I’ve only made this quick, delicious treat a couple of times and the optimal cook time for the pasta is yet to be determined. I would guess it is between 12 and 15 minutes, depending on the microwave.
Quick buttery curry chickeny pasta in the microwave
- 1/4 to 1/2 cup chopped fresh yellow or white onion
- 3 Tablespoons butter
- 4 teaspoons chicken broth base powder
- 2 teaspoons curry powder
- 1/2 to 1 cup chopped pre-cooked chicken (or other protein source of choice)
- 1 cup orzo pasta (these are the small, almond-shaped pastas used in Rice-a-roni)
- 2 cups water
- Optionally, add peas or carrot slices
- Place 1/4 to 1/2 cup chopped onion and 3 Tablespoons butter in microwave safe bowl
- Microwave onions on high for 1 minute. Stir and cook 1 or more additional minutes, as desired, in 1 minute increments.
- Remove bowl from microwave onto heat-safe surface.
- If using a glass bowl please let it cool down before adding cold water. The change in temperature can cause the glass to shatter in a spectacular and dangerous manner.
- Stir in 4 teaspoons chicken broth powder, 2 teaspoons curry powder, 1/2 to 1 cup chopped pre-cooked chicken, and 1 cup orzo pasta.
- Stir in 2 cups of water. (Make sure glass bowls have cooled before adding!)
- Place a plate over the top of your bowl.
- Microwave on high for about 12 minutes and check. Microwave ovens vary in how quickly they cook food. Better safe than sorry. If you added more chicken, the corn and/ or peas then cooking time will be longer, up to about 22 minutes.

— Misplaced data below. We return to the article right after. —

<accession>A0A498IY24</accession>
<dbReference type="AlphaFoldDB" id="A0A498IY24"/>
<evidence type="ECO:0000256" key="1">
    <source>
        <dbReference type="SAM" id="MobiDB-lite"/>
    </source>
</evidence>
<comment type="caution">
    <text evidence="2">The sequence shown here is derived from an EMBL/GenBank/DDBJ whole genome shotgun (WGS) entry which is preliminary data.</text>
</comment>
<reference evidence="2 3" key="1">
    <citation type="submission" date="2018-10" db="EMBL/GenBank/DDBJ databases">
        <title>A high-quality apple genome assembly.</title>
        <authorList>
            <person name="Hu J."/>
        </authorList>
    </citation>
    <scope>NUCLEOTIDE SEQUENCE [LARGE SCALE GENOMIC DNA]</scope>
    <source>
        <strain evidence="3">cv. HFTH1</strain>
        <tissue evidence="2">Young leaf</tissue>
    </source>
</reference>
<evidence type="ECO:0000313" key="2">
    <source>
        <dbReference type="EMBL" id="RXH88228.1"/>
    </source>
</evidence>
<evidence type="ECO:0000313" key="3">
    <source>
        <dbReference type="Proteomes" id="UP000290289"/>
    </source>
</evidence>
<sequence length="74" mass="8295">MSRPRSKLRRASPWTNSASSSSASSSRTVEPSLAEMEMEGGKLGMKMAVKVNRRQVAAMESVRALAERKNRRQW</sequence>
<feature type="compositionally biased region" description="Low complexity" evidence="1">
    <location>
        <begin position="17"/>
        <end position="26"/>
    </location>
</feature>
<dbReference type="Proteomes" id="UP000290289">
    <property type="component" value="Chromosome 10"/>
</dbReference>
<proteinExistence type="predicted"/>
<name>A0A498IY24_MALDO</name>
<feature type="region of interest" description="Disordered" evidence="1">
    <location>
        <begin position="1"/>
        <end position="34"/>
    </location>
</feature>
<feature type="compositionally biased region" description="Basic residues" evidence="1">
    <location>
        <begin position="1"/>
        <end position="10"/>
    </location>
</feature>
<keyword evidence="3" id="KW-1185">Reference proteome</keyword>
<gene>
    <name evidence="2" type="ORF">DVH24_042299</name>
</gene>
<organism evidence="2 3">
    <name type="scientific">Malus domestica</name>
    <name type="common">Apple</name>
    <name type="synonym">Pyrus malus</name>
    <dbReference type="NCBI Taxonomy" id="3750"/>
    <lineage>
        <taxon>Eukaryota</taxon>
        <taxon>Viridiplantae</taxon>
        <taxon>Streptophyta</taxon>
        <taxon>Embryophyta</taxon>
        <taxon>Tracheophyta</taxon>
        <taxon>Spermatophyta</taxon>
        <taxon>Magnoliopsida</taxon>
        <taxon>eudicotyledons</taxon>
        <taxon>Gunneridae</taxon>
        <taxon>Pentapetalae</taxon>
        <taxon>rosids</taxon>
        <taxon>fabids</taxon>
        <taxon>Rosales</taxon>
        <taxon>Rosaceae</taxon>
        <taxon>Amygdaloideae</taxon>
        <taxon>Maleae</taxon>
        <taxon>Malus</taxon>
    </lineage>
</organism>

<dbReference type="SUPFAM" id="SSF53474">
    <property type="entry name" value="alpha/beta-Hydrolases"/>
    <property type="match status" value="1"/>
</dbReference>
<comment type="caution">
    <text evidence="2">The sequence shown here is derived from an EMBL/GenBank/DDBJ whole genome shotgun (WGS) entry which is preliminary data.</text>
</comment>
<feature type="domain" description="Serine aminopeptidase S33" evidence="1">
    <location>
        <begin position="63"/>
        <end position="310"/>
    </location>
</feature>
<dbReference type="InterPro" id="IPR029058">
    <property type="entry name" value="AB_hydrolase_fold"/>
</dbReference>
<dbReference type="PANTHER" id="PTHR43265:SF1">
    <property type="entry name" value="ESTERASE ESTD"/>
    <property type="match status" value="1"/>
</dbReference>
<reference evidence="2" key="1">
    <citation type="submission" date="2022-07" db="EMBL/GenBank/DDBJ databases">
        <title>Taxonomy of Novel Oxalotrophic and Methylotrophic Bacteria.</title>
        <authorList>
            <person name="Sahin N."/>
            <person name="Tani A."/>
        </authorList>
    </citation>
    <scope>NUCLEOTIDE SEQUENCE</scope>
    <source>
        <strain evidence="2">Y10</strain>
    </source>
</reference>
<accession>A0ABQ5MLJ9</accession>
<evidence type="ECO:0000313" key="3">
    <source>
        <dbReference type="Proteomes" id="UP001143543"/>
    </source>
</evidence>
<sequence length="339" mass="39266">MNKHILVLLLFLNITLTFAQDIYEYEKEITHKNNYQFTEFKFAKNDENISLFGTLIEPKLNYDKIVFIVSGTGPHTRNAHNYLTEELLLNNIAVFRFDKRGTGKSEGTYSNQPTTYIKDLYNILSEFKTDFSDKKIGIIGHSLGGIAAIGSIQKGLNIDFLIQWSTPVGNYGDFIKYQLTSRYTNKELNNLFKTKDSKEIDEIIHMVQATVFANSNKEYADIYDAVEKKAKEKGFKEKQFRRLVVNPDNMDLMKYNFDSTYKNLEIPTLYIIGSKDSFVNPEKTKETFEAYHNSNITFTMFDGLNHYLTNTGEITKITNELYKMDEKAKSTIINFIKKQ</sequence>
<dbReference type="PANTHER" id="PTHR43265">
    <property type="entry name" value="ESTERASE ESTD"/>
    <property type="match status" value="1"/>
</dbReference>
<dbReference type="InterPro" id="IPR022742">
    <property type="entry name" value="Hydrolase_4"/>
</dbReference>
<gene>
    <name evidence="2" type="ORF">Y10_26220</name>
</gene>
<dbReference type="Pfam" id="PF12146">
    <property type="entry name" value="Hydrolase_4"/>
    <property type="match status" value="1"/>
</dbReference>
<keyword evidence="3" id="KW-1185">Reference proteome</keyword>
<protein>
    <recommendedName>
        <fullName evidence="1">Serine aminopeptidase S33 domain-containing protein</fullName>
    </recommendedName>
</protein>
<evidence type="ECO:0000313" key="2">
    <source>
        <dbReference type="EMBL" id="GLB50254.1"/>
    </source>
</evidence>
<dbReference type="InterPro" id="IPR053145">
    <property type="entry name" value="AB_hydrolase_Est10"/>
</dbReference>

- Using hot pads, remove bowl from microwave, remove plate, stir, and check pasta for done-ness. The water should be absorbed, the pasta plump, and you should be able to easily cut an orzo piece in half with a fork or spoon. Stir.
- Cook additional minutes, as needed, up to about 22 minutes total cook time, or until water is all absorbed and orzo is plump and tender.
- Using hot pads, remove bowl from microwave and allow to sit, covered, for 5 to 10 minutes.
- Eat it up; yum!
Normally I don’t suggest any particular brand of any product, but here I make an exception. After many years of trying different curry powders and powdered chicken broth bases I happened across two that I like immensely: Sun Brand Madras curry powder, by Merwanjee Poonjiajee & Sons Private Ltd, which I initially found at Safeway but my husband now buys it for me in bulk online, and Orrington Farms Chicken Broth Base and Seasoning, which I found at our local Walmart.
The Sun Brand curry powder has a pleasant, gentle yet complex, warm combo of spices that blend and compliment each other, without one or two dominating the others and that is amenable to a variety of dishes. Their use of ginger is ginger and the fenugreek is discernible, but not overpowering. A favorite curry powder is a highly subjective and personal matter, but if you haven’t tried the Sun Madras it is worth a try. It eclipsed my previous favorite by several magnitudes of enjoyment. As to the Orrington Farms chicken broth, I haven’t tried their other products, but the chicken plainly tastes like the broth I get when I cook chicken and isn’t hiding behind a bunch of salt or filler. It’s the first and only powdered chicken broth I’ve ever tried that I would willingly eat by itself as a cup of soup. I receive no product, compensation, or consideration for these product endorsements, but I’d be totally willing to do so. 🙂